New Oscar prize-winners designated
30 November 2018
Uppsala University’s Oscar Prize for young researchers in 2018 has been awarded to Weronica Ek at the Department of Immunology, Genetics and Pathology and Ylva Söderfeldt at the Department of History of Science and Ideas.
The Oscar Prize is awarded every year to young researchers at Uppsala University “whose scholarly writing is the most deserving and offers the greatest promise of continued scholarly authorship at the University”. The prize consists of the annual yield from King Oscar II’s anniversary donation and can be shared by two equally deserving researchers. The first Oscar Prize was awarded in 1879.
The recipients are appointed by the University Board, based on the recommendation of a committee consisting of faculty deans. The prize is presented at the winter conferment ceremony in January.
This year the Oscar Prize goes to Doctor of Agronomy Weronica Ek at the Department of Immunology, Genetics and Pathology and Doctor of Philosophy Ylva Söderfeldt at the Department of History of Science and Ideas.
Weronica Ek defended her doctoral thesis on disease-causing genes in chickens at the Swedish University of Agricultural Sciences in 2011. After receiving her doctorate, Ek worked at the QIMR Berghofer Medical Research Institute in Australia on identifying genes related to the risk of developing cancer of the oesophagus, which resulted in several publications. She subsequently has continued her postdoctoral research, first at Karolinska Institutet and then as a researcher at Uppsala University, focusing on how environment and genetics affect the development of immune disorders such as asthma and allergies. She has done this using very extensive documentation. The UK Biobank, for example, includes more than 500,000 participants. Ek has established successful collaborations both internationally and nationally.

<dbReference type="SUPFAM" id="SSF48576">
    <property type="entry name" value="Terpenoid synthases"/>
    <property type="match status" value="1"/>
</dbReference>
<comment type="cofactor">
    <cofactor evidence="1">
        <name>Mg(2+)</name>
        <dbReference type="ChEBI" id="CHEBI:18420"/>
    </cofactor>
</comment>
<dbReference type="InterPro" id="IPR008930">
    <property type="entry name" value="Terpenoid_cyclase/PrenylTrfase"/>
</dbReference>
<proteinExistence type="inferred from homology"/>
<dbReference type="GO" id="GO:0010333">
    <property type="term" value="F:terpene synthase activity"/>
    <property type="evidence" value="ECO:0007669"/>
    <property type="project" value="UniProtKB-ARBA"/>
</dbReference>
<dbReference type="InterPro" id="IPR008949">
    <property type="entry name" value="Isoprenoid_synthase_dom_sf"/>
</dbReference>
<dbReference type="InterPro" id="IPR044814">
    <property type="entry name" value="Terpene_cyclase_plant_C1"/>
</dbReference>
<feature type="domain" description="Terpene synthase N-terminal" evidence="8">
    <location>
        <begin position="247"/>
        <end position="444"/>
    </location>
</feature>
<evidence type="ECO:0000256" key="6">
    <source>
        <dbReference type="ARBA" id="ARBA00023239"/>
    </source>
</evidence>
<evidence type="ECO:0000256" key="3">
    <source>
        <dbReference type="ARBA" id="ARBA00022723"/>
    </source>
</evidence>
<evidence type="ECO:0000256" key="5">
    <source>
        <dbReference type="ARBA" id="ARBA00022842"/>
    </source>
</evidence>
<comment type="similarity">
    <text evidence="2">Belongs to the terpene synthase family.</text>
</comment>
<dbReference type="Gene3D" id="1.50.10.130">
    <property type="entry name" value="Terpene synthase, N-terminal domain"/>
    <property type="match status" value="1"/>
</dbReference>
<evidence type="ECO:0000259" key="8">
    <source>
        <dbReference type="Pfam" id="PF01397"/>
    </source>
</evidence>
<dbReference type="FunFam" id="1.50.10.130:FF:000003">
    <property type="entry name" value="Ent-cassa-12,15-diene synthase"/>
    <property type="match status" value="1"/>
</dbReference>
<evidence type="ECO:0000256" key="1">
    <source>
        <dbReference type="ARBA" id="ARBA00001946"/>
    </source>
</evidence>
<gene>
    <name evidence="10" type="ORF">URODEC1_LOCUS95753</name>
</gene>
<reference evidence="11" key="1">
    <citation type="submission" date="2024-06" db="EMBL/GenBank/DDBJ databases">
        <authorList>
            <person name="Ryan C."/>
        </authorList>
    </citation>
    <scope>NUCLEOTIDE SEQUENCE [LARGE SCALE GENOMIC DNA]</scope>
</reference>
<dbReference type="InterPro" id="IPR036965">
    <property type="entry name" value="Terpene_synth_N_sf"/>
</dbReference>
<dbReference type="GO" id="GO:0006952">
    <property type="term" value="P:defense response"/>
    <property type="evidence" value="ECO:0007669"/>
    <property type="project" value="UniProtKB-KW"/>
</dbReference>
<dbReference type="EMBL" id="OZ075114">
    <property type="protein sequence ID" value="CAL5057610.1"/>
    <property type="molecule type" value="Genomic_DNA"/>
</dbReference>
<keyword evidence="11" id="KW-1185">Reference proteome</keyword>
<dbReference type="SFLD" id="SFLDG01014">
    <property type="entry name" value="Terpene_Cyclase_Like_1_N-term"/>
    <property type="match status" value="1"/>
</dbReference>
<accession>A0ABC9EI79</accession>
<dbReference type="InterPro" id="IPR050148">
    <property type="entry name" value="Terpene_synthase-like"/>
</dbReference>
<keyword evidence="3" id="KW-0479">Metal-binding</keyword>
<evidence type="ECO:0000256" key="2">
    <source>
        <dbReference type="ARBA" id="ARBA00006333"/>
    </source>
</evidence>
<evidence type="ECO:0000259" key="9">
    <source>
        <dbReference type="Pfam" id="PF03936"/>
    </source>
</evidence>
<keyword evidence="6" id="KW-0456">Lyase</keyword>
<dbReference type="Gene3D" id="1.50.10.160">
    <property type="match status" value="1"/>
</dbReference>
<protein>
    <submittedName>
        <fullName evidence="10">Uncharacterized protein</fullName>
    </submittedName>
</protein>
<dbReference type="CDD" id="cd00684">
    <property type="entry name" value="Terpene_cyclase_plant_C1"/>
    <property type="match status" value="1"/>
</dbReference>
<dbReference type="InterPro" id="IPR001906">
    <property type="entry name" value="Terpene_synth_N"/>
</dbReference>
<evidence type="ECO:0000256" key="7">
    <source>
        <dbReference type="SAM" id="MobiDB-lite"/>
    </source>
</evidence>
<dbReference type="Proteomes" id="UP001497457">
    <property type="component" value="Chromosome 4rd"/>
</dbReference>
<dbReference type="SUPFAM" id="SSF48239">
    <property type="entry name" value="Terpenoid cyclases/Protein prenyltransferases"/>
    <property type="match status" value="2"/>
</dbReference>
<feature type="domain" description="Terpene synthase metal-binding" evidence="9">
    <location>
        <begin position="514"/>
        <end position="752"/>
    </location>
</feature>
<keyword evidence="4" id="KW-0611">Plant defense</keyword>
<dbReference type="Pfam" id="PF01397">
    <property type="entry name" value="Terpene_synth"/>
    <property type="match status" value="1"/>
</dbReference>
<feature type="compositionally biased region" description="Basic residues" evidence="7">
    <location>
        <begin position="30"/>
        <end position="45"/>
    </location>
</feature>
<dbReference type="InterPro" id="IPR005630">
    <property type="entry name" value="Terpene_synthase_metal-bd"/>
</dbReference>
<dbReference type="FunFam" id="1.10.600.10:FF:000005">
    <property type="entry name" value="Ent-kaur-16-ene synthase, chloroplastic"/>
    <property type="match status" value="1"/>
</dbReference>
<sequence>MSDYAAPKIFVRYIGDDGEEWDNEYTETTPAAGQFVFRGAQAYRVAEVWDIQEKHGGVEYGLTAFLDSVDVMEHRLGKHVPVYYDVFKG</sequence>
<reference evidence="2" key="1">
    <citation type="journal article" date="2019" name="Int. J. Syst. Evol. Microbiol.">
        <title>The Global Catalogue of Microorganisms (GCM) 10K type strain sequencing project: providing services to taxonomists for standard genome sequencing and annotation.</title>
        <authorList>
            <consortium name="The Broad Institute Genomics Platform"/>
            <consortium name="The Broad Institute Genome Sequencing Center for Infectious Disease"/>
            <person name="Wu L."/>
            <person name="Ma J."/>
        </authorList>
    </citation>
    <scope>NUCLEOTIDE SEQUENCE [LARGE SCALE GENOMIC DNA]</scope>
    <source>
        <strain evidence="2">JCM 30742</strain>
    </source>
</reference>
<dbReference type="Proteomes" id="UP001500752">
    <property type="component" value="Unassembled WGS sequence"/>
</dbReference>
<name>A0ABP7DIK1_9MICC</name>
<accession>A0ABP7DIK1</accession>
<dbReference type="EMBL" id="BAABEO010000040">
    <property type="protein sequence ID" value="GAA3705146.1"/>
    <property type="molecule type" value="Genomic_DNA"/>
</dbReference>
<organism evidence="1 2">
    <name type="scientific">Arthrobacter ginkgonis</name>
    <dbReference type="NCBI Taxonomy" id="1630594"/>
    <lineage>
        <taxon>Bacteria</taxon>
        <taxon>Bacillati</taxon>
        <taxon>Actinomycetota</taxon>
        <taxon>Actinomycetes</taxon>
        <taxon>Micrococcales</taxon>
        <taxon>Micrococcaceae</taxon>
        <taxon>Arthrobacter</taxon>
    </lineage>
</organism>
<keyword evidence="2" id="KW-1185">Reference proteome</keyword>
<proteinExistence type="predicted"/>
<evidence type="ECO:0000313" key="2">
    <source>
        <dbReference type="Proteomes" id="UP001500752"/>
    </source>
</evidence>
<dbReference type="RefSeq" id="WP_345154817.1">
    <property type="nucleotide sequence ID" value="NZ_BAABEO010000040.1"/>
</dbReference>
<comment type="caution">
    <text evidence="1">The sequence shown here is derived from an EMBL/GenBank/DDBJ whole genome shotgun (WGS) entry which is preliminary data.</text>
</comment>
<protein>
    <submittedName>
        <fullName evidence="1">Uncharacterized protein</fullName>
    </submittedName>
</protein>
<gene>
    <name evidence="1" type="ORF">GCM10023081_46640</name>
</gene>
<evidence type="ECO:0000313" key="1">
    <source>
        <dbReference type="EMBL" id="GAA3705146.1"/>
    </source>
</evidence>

Ylva Söderfeldt defended her doctoral thesis analysing the emergence of the German deaf-mute movement of 1848–1914 at the University of Stuttgart in 2011. She has held positions as a postdoctoral researcher at Aachen University Hospital and at the Max Planck Institute for the History of Science in Berlin. She currently is an associate senior lecturer at the Department of History of Science and Ideas, University of Uppsala. After defending her thesis, Söderfeldt’s successful authorship on the history of science specialises on disability studies. This has included analysing the dynamics between the development of medical science and the emergence of interest groups related to changes in the cultural and social context. Ylva Söderfeldt is also an editor-in-chief of the blog Public Disability History.
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